MULTILANGUAGE

on

Learning to understand the customer’s language

BY RAM APPIKATLA

Nowadays market analyses show significant change in behaviour and demand of retail. It is therefore imperative for retailers to not only have a physical presence but to be present across channels also – to engage in omnichannel retailing ideally. To do this efficiently, targeted and while exploiting additional advantages for customers and retailers, a strong back-end is required, which means a corresponding PIM or MDM system.

Multichannel retailing definitely is the right move for an enterprise in the 21st century. According to Forrester’s report ‘The Art Of Omnichannel Retailing’ from last year, today 1.5 trillion dollars in retail sales are generated by customers who start their shopping journey online and conclude it in the physical store. “Online sales combined with web-influenced sales – transactions that occur in a physical store after a customer has first engaged the brand online – now exceed pure in-store sales,” according to Forrester’s report ‘One Customer, One Organization, One P&L’ from November 2015. The types of shoppers outlined in these statistics make up a force to be reckoned with, and one a retail enterprise certainly wants to target. They represent the newest wave of consumer purchasing patterns, one that’s likely here to stay. They use every resource available to them to get what they want, when they want it.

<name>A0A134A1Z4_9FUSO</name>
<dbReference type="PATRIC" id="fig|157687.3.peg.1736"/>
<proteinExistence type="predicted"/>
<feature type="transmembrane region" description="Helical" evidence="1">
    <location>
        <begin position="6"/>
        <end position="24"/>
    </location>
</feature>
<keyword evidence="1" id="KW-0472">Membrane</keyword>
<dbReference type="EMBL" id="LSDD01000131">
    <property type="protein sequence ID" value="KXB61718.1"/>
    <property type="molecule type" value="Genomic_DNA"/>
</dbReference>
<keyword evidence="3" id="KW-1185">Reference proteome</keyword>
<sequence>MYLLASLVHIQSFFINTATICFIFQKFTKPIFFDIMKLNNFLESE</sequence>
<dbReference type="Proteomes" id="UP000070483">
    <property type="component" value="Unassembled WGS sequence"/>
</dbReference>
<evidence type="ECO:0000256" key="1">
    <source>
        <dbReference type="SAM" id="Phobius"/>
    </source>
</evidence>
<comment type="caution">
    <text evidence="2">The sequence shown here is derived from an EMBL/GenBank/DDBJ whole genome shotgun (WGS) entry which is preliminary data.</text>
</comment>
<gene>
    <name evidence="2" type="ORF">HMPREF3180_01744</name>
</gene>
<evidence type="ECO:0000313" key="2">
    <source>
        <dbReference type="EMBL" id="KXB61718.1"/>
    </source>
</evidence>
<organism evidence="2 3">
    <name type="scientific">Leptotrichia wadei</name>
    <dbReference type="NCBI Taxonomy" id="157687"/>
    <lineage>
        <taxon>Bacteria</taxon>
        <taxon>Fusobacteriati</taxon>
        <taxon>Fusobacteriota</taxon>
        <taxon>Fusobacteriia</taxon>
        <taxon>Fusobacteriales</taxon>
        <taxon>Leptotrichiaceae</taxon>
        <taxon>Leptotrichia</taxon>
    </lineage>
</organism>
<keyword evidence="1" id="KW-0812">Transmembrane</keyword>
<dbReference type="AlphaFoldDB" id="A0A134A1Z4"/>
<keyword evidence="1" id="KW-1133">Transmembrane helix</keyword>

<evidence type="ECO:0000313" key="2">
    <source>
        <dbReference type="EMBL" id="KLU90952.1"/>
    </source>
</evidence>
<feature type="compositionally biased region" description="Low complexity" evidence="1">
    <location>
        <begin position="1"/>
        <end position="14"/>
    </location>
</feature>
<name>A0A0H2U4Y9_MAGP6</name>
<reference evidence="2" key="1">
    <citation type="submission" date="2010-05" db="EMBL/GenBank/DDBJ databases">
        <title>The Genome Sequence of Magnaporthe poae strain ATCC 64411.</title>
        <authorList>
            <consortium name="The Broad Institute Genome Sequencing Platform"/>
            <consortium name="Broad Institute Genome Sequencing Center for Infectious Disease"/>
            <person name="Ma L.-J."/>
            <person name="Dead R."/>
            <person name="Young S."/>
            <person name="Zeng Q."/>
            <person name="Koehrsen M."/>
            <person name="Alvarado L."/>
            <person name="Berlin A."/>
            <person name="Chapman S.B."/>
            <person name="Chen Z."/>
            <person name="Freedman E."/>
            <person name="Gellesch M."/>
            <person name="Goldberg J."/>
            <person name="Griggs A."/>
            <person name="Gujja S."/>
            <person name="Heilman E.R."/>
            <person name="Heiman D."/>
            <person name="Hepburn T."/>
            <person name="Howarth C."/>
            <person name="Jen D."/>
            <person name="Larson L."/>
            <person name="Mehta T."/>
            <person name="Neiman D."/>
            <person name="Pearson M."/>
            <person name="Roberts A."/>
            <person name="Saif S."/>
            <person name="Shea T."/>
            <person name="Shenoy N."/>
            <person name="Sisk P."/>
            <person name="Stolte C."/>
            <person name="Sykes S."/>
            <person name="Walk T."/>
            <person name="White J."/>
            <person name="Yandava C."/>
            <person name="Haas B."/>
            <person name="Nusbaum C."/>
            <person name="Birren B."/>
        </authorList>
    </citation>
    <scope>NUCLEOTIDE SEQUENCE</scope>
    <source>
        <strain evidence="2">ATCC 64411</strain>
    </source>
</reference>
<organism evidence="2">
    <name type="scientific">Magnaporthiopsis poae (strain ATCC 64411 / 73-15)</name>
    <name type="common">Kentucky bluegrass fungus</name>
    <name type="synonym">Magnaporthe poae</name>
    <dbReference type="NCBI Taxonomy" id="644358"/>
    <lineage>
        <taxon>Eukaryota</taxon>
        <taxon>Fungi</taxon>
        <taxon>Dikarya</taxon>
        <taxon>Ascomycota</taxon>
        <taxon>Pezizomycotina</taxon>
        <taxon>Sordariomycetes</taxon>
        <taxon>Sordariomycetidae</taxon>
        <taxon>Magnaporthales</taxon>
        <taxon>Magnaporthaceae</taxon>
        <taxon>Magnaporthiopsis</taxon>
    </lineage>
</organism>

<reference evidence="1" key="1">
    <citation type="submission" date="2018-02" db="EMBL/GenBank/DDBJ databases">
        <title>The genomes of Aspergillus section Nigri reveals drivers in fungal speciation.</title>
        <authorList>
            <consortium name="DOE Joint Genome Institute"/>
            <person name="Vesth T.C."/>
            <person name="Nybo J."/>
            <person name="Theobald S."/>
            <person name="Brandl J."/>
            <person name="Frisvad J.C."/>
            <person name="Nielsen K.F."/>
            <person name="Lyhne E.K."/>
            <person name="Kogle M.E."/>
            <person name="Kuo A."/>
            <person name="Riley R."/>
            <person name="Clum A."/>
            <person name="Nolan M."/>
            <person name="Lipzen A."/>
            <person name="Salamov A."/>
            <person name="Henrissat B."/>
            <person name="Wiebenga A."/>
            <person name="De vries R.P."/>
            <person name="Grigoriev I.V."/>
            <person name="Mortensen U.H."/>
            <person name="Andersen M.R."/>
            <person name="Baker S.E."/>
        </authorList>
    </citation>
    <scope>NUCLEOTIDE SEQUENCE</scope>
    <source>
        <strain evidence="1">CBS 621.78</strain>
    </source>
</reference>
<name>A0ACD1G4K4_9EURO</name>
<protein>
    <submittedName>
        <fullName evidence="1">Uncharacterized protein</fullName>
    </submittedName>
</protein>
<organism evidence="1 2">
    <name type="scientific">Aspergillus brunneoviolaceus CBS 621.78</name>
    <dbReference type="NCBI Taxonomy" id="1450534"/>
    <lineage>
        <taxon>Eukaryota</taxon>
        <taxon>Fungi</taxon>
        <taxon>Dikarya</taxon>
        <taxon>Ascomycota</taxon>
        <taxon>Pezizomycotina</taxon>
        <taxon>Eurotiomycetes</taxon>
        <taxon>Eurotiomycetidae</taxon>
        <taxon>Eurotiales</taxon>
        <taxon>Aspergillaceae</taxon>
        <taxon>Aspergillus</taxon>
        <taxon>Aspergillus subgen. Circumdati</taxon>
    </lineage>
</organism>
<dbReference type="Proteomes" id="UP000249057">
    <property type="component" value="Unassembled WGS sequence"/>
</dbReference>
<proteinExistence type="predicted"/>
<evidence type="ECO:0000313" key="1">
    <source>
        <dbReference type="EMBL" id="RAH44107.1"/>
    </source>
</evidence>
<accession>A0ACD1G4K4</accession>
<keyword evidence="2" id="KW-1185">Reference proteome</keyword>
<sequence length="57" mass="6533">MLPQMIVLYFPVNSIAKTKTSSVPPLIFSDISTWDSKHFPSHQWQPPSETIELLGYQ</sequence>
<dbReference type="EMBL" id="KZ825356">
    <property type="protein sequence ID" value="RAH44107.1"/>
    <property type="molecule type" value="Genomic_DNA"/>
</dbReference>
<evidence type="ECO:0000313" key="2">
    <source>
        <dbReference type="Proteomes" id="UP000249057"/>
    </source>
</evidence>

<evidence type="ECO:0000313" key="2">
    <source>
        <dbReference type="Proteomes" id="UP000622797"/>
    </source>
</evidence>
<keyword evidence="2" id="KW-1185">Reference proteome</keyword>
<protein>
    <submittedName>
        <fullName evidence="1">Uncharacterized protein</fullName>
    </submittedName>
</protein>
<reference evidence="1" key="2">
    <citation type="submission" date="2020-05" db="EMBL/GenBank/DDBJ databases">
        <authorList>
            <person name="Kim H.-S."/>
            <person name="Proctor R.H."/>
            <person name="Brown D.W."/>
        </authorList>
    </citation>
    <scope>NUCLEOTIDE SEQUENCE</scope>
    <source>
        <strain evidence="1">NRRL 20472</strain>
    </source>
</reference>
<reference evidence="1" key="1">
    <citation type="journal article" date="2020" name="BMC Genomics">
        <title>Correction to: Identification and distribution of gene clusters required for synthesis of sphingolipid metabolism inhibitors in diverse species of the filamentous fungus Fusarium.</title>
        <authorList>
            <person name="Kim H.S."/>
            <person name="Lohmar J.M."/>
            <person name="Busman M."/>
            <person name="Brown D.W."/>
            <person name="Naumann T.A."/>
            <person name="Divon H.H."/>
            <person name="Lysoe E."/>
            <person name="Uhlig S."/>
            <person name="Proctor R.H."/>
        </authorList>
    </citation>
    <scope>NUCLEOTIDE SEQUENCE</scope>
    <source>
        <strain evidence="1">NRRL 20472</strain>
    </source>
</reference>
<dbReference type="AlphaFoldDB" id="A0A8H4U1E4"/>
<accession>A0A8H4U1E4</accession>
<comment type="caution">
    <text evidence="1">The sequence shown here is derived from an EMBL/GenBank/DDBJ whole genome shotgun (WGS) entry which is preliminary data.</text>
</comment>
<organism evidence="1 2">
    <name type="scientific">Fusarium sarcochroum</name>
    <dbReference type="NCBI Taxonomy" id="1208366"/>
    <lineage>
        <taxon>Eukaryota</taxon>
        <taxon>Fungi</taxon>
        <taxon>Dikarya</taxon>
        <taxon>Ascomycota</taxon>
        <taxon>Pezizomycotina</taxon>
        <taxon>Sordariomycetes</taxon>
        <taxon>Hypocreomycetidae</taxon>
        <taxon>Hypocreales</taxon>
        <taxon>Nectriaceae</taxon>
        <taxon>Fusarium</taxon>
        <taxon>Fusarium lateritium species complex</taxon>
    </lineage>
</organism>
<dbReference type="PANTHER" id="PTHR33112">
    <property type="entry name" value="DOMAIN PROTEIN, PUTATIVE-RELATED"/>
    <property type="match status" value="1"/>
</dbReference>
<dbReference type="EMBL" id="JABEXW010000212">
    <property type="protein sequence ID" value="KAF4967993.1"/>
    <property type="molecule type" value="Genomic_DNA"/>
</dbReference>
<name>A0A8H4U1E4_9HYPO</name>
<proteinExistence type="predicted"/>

Multichannel retailing capitalises on this tendency by using various channels – e-commerce, catalogues, brick-and-mortar stores, kiosks, etc. – to target and engage customers. While this is obviously a smart move in retail, it comes with a unique challenge: How does a retailer keep its product and customer information consistent across all of its marketing and sales channels as well as across the enterprise itself? This is the aim of omnichannel retailing, and if done right, omnichannel retailing benefits both the customer and the enterprise. Four Omnichannel Functionality Categories represent a general idea of what the customer desires and can receive from a successful omnichannel retail experience. These are Online Experience, Channel Consistency, In-Store Pick-Up and In-Store Functionality. A customer’s Online Experience entails a continuity of information and resources across all of the digital devices they use. Channel Consistency is a little broader. Here, the customer benefits from experiences, resources and information that are unbroken and consistent across not only their digital devices but in-stores as well. The two final Omnichannel Functionality Categories focus on in-store experiences. When customers select or purchase something online but choose to pick it up in-store, they want their in-store pick-up experience to be all-encompassing, including notifications about their selection or purchase as well as information regarding its availability, the in-store wait time and the store’s location(s). The customers benefit from omnichannel capabilities within stores themselves as well, with experience-boosting options like ‘save the sale’. Naturally, the retailer wants their customers to be happy and satisfied because happy, satisfied customers lead to sales.